Thursday, January 24th 2013

Microsoft Reports Record Revenue of $21.5 Billion in Second Quarter

Microsoft Corp. today announced quarterly revenue of $21.46 billion for the quarter ended December 31, 2012. Operating income, net income, and diluted earnings per share for the quarter were $7.77 billion, $6.38 billion, and $0.76 per share.

These financial results reflect the net deferral of revenue for the Windows Upgrade Offer, Office Upgrade Offer and Pre-sales, and the Entertainment and Devices Division Video Game Deferral, partially offset by the recognition of previously deferred revenue for Windows 8 Pre-sales. The following table reconciles these financial results reported in accordance with generally accepted accounting principles (GAAP) to non-GAAP financial results. We have provided this non-GAAP financial information to aid investors in better understanding the company's performance.


"Our big, bold ambition to reimagine Windows as well as launch Surface and Windows Phone 8 has sparked growing enthusiasm with our customers and unprecedented opportunity and creativity with our partners and developers," said Steve Ballmer, chief executive officer at Microsoft. "With new Windows devices, including Surface Pro, and the new Office on the horizon, we'll continue to drive excitement for the Windows ecosystem and deliver our software through devices and services people love and businesses need."

The Windows Division posted revenue of $5.88 billion, a 24% increase from the prior year period. Adjusting for the net deferral of revenue for the Windows Upgrade Offer and the recognition of the previously deferred revenue from Windows 8 Pre-sales, Windows Division non-GAAP revenue increased 11% for the second quarter. Microsoft has sold over 60 million Windows 8 licenses to date.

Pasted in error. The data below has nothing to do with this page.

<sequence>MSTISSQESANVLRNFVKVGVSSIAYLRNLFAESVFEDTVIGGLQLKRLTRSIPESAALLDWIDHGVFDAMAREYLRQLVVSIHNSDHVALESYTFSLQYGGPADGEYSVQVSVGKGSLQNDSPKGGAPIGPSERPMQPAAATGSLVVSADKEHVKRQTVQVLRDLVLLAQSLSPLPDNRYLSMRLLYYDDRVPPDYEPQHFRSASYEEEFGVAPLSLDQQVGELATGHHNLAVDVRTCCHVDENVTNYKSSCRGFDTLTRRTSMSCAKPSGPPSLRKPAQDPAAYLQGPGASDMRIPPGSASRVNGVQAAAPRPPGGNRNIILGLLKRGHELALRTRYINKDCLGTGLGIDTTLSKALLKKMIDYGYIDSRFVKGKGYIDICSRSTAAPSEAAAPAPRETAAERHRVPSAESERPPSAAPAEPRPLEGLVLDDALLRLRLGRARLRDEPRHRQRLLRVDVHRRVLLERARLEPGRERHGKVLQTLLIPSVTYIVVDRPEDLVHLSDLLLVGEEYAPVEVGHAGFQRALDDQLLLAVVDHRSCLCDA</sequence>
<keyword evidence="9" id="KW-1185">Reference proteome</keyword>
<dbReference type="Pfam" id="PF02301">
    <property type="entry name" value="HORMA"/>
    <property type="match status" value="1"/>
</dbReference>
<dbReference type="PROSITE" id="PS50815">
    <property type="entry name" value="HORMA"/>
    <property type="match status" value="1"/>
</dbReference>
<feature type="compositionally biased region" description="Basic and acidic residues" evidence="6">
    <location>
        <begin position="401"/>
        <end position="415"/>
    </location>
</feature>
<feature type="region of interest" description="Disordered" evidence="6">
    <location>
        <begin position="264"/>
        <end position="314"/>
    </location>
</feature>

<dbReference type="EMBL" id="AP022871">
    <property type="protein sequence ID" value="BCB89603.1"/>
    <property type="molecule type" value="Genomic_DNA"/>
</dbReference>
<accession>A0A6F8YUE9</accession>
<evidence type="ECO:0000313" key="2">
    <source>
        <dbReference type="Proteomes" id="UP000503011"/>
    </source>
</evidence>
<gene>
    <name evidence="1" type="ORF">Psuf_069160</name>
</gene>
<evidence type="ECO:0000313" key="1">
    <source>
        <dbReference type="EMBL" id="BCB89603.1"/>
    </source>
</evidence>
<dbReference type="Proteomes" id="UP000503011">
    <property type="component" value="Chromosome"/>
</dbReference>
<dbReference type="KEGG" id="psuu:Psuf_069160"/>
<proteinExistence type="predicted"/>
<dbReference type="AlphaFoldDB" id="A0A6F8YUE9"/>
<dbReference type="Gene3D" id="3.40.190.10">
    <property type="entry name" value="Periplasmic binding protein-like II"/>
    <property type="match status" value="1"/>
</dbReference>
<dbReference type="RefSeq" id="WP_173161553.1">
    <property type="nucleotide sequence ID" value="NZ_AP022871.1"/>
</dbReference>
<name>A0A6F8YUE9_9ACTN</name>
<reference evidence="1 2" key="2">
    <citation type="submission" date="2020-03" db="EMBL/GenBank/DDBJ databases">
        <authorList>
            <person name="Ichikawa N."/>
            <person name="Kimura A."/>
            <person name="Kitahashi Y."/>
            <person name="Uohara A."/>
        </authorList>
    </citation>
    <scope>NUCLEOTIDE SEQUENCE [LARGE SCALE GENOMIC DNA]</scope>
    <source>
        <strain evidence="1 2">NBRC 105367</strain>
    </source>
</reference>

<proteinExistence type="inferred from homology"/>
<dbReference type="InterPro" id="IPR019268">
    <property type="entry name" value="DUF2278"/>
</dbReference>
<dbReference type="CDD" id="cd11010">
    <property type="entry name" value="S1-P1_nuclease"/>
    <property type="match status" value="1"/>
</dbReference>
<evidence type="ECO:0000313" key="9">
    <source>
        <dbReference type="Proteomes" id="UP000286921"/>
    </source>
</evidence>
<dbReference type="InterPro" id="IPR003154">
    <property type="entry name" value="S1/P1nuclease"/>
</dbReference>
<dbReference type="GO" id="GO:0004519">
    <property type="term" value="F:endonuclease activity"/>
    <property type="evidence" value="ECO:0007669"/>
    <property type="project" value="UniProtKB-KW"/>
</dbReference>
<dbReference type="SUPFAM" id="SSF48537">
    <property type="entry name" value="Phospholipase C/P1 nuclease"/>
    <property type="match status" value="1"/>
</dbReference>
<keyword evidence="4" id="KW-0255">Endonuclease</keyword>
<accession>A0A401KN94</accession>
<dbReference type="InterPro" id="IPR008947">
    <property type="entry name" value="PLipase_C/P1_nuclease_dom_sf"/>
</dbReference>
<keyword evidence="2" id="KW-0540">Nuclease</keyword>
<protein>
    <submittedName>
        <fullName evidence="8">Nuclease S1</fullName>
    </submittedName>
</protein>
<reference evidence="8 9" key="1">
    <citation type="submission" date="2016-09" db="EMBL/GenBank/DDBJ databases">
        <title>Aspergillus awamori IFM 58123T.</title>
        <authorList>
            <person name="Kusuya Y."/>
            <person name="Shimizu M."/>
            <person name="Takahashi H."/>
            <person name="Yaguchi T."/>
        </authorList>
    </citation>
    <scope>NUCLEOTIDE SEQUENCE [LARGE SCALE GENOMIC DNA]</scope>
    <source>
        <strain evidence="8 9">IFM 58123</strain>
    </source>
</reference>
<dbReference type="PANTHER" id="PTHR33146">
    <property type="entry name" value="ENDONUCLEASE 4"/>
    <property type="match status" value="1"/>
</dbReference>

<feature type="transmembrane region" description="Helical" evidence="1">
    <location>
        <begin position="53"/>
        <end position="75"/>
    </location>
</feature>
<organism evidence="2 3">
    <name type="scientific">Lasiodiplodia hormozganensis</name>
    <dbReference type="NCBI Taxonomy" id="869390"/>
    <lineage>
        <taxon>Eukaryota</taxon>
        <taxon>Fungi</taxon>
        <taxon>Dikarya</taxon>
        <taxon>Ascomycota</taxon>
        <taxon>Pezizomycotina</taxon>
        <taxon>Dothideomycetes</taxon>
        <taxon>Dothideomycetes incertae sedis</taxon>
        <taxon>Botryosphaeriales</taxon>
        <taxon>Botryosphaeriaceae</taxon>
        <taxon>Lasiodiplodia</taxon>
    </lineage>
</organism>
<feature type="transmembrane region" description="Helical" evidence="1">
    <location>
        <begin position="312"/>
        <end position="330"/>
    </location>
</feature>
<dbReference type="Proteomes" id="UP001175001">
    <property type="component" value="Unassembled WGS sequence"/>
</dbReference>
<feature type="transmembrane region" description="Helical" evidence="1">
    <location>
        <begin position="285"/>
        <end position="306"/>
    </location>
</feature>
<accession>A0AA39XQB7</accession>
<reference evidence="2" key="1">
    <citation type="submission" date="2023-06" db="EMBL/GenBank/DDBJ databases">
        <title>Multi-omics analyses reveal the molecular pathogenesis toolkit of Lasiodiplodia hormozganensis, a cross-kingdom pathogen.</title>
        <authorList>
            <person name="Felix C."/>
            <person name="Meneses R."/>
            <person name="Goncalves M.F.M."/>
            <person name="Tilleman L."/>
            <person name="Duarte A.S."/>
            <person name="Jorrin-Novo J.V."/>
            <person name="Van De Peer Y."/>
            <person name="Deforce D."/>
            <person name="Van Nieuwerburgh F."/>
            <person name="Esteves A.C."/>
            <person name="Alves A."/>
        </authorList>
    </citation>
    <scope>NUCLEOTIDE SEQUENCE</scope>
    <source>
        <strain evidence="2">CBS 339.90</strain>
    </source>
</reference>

"We saw strong growth in our enterprise business driven by multi-year commitments to the Microsoft platform, which positions us well for long-term growth," said Peter Klein, chief financial officer at Microsoft. "Multi-year licensing revenue grew double-digits across Windows, Server & Tools, and the Microsoft Business Division."

The Server & Tools business reported $5.19 billion of revenue, a 9% increase from the prior year period, driven by double-digit percentage revenue growth in SQL Server and System Center.

"We see strong momentum in our enterprise business. With the launch of SQL Server 2012 and Windows Server 2012, we continue to see healthy growth in our data platform and infrastructure businesses and win share from our competitors," said Kevin Turner, chief operating officer at Microsoft. "With the coming launch of the new Office, we will provide a cloud-enabled suite of products that will deliver unparalleled productivity and flexibility."

The Microsoft Business Division posted $5.69 billion of revenue, a 10% decrease from the prior year period. Adjusting for the impact of the Office Upgrade Offer and Pre-sales, Microsoft Business Division non-GAAP revenue increased 3% for the second quarter. Revenue from Microsoft's productivity server offerings - collectively including Lync, SharePoint, and Exchange – continued double-digit percentage growth.

The Online Services Division reported revenue of $869 million, an 11% increase from the prior year period. Online advertising revenue grew 15% driven by an increase in revenue per search.

The Entertainment and Devices Division posted revenue of $3.77 billion, a decrease of 11% from the prior year period. Adjusting for the Video Game Deferral, the division's non-GAAP revenue decreased 2% for the second quarter. Xbox continues to be the top-selling console in the United States. During the quarter, Microsoft launched Windows Phone 8 with a broad array of carriers and devices.